It was a cold easter this year, often below freezing, so no diving or swimming. But I had quite a few nice collection trips outside. Especially on two occasions with very low tide and and high pressure. I then visited my favorite location and found it even better than I had thought. Two of my dreams were fulfilled: First I managed to get dead man's fingers (Alcyonium digitatum). That is a very common and nice soft coral growing here. They grow in shaded areas just below the tidal zone. The colonies I got are very small, about 1 cm2 each! Still I got 2 rocks with over 50 such small colonies. It will be very interesting to see the development. I now point feed them once or twice a day with a "sea squirt", a turkey baster like device from Tunze. The corals always avoid well lit areas where algae can grow. In my tank the visible ones are situated in a well lit area. So I am a bit nervous there. Hopefully it will work. The next great thing is that I got specimens of one or two of the best lookin red algae around here, namely Phycodrys rubens and/or Delesseria sanguinea, not sure about the species yet.
During Easter the tide was so low that I could wade all the way out into the belt of large kelp. The picture is of the best location I have found. What makes this particular location so special is that it is exposed to waves, big but not too big, and the place is an ice age deposit of boulders, gravel and sand. This creates lots of hiding places, and there are small rocks that I can take, with algae and animals on.
I was probably wrong about the species of my new flounder. I thought it was a dab (Limanda limanda), but now I am pretty sure it is a european plaice (Pleuronectes platessa). It is still doing well. Got some nice pictures of it.
The dead man's fingers (Alcyonium digitatum) soft coral is probably even more common around here than I thought. In the lower tidal zone in my favorite location I found small colonies on the underside of rocks. The rocks were such that the corals received good flow, but at the same time were protected from the worst impact energy, and direct sunlight.
The two new sea anemones (Urticina eques) aren't entirely happy. We have two related species of spectacular large sea anemones here, Urticina felina and Urticina eques. I am figuring out the difference between these species now. The felina is probably adapted to a turbulent environment with lots of moving algae. It hides between rocks and always tries to find some shelter. I always find a lot of felina in turbulent tidal environments. The eques seems to be adapted to calmer waters. It sits on top of rocks like a tower and looks really spectacular. Unfortunately it seems to get very stressed by moving objects. It gives the impression of being more sessile and moves less. I have never found them in places with lots of wave action or algae. In the tank there aren't any more places where I can place such anemones without stressing them. If I have to make a choice between a densely planted algae tank and an anemone tank I'll go for the algae. But I'll make a few more tries at eques when I get the chance. Anyway I'll get more felinas. I want some that have gorgeous colors, like pink or blueish, and at the same time have nice personalities, not too shy. Anemones are confirming what some norwegian celebrities have been showing for along time: You can actually have a personality without having a brain.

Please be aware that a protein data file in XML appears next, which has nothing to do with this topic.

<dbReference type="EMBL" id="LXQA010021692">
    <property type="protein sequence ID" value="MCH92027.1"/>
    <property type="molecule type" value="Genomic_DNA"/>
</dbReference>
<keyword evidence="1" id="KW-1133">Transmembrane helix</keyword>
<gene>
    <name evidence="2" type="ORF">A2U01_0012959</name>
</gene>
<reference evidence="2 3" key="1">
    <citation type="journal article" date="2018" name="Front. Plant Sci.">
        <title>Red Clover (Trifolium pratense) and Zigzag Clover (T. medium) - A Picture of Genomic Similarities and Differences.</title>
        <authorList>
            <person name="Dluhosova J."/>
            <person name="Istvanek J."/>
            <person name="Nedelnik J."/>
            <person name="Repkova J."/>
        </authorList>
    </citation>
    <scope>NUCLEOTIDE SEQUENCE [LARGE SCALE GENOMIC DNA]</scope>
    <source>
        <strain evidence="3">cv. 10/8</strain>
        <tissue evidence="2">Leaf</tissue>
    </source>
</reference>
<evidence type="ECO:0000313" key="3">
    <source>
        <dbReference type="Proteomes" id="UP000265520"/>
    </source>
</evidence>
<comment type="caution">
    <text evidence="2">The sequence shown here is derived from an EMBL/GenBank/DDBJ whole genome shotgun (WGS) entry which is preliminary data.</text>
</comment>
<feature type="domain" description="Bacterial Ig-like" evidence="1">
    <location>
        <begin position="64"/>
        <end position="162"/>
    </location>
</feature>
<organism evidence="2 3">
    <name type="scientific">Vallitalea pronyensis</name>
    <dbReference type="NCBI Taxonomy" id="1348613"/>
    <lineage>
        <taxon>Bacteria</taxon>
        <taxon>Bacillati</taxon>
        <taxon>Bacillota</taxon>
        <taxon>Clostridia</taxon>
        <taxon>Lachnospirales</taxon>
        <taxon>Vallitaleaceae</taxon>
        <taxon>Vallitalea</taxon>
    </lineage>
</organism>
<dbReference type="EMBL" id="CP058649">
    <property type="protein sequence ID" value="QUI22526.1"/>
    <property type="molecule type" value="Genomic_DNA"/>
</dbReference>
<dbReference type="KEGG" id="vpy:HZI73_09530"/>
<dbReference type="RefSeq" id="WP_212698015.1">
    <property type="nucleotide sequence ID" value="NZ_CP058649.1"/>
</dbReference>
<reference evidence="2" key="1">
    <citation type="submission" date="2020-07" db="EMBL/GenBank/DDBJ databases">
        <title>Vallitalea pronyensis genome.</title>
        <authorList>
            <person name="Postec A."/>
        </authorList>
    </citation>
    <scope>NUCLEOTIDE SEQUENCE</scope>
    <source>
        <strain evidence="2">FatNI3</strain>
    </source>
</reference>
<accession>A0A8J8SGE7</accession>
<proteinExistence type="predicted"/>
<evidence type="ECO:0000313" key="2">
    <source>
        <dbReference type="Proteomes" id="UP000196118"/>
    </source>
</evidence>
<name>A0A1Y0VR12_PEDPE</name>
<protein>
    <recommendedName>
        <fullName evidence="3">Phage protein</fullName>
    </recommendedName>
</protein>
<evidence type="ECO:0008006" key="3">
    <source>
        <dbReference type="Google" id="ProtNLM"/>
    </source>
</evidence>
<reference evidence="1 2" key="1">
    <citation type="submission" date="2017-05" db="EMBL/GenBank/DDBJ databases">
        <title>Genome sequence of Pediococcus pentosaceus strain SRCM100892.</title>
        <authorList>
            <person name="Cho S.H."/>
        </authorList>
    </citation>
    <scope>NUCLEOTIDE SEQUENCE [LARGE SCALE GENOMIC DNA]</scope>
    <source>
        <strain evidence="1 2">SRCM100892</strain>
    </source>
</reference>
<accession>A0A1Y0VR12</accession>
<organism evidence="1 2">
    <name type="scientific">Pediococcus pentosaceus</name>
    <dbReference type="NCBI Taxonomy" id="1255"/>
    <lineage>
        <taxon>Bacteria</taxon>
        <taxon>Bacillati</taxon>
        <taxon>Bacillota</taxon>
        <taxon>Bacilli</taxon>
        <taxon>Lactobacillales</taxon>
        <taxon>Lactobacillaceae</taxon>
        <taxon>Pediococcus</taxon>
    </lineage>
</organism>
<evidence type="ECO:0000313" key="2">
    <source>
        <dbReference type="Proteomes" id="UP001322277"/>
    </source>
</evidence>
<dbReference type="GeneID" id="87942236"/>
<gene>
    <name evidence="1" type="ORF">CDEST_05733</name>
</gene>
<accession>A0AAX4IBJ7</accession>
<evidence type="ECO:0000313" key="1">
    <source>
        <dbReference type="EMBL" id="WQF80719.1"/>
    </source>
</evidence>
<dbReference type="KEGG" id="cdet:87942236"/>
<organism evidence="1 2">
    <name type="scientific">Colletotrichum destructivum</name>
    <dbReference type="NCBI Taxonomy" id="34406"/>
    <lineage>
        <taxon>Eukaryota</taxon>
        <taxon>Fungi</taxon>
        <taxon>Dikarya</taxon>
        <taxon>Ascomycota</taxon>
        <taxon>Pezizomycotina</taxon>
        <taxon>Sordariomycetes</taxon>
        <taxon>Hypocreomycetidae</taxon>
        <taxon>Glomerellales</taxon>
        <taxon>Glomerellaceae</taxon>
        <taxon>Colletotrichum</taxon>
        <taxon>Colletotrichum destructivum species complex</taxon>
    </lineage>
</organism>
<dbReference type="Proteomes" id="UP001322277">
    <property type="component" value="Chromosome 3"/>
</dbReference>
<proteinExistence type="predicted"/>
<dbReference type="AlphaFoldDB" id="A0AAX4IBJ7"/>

I've spent quite some time the last months looking for new algae. Particularly new reds have been high on my wanted list. The search was successful. There must be at least 5 new species of reds and browns. The reds are very difficult to identify. In the literature you often find several species that look similar. In the end it may turn out to be one of the species that didn't look similar at all. Still, I have managed to identify some. These algae add a great visual impression to the tank since they make the vegetation thicker and add the red color. The combination of red, green and brown make algae tanks very nice from an aquascaping perspective. I am thinking that a standard aquascape in this kind of aquarium would consist a kelp forest of relatively large kelp specimens, preferably Laminaria hyperborea. These have a stiff stipes and can grow up and form a canopy. So you get two vertical levels. The reds and greens then form an underbrush for the forest. But this is for my next tank some time in the future.
See that little blotch of coralline algae in the upper left of the picture? To most people it is hardly visible, but to me that is one of the cooler things that has happened to the tank lately. Finally coralline algae is beginning to spread all over. Animals have been reproducing too: The sea hares have laid eggs, hermites have mated, and I am not sure if the snails are mating or just eating algae off each others shells.
This hermit male carried his girlfriend around and protected her for two weeks during the mating. Some sort of honeymoon maybe.